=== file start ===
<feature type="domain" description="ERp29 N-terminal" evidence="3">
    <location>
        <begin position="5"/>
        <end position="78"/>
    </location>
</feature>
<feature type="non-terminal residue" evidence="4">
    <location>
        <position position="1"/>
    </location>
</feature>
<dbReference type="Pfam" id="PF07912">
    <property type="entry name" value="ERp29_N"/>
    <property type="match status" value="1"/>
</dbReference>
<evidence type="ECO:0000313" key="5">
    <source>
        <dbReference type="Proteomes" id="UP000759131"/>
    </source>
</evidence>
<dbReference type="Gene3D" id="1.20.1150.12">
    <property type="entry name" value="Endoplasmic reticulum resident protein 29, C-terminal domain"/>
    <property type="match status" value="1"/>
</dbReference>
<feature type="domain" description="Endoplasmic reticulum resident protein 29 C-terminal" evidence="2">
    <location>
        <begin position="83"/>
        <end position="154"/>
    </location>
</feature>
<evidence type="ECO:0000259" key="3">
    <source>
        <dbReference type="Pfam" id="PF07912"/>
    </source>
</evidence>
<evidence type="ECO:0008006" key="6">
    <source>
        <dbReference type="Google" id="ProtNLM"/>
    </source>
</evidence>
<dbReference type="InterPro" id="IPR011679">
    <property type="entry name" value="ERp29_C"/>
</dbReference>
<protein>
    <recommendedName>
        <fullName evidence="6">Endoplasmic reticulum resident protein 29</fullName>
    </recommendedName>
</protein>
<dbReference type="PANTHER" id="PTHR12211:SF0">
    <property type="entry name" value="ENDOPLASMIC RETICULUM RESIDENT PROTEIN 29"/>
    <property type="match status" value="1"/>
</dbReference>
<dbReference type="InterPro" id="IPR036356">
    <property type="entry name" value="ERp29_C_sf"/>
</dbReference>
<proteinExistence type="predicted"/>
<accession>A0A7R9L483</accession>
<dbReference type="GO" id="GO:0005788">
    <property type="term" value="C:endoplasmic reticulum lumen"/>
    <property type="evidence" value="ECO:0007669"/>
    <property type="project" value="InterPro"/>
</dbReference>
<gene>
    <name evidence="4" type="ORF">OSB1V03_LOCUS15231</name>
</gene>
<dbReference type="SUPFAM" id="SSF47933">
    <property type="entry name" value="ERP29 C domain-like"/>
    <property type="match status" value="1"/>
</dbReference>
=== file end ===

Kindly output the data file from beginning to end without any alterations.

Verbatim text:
<feature type="domain" description="ERp29 N-terminal" evidence="3">
    <location>
        <begin position="5"/>
        <end position="78"/>
    </location>
</feature>
<feature type="non-terminal residue" evidence="4">
    <location>
        <position position="1"/>
    </location>
</feature>
<dbReference type="Pfam" id="PF07912">
    <property type="entry name" value="ERp29_N"/>
    <property type="match status" value="1"/>
</dbReference>
<evidence type="ECO:0000313" key="5">
    <source>
        <dbReference type="Proteomes" id="UP000759131"/>
    </source>
</evidence>
<dbReference type="Gene3D" id="1.20.1150.12">
    <property type="entry name" value="Endoplasmic reticulum resident protein 29, C-terminal domain"/>
    <property type="match status" value="1"/>
</dbReference>
<feature type="domain" description="Endoplasmic reticulum resident protein 29 C-terminal" evidence="2">
    <location>
        <begin position="83"/>
        <end position="154"/>
    </location>
</feature>
<evidence type="ECO:0000259" key="3">
    <source>
        <dbReference type="Pfam" id="PF07912"/>
    </source>
</evidence>
<evidence type="ECO:0008006" key="6">
    <source>
        <dbReference type="Google" id="ProtNLM"/>
    </source>
</evidence>
<dbReference type="InterPro" id="IPR011679">
    <property type="entry name" value="ERp29_C"/>
</dbReference>
<protein>
    <recommendedName>
        <fullName evidence="6">Endoplasmic reticulum resident protein 29</fullName>
    </recommendedName>
</protein>
<dbReference type="PANTHER" id="PTHR12211:SF0">
    <property type="entry name" value="ENDOPLASMIC RETICULUM RESIDENT PROTEIN 29"/>
    <property type="match status" value="1"/>
</dbReference>
<dbReference type="InterPro" id="IPR036356">
    <property type="entry name" value="ERp29_C_sf"/>
</dbReference>
<proteinExistence type="predicted"/>
<accession>A0A7R9L483</accession>
<dbReference type="GO" id="GO:0005788">
    <property type="term" value="C:endoplasmic reticulum lumen"/>
    <property type="evidence" value="ECO:0007669"/>
    <property type="project" value="InterPro"/>
</dbReference>
<gene>
    <name evidence="4" type="ORF">OSB1V03_LOCUS15231</name>
</gene>
<dbReference type="SUPFAM" id="SSF47933">
    <property type="entry name" value="ERP29 C domain-like"/>
    <property type="match status" value="1"/>
</dbReference>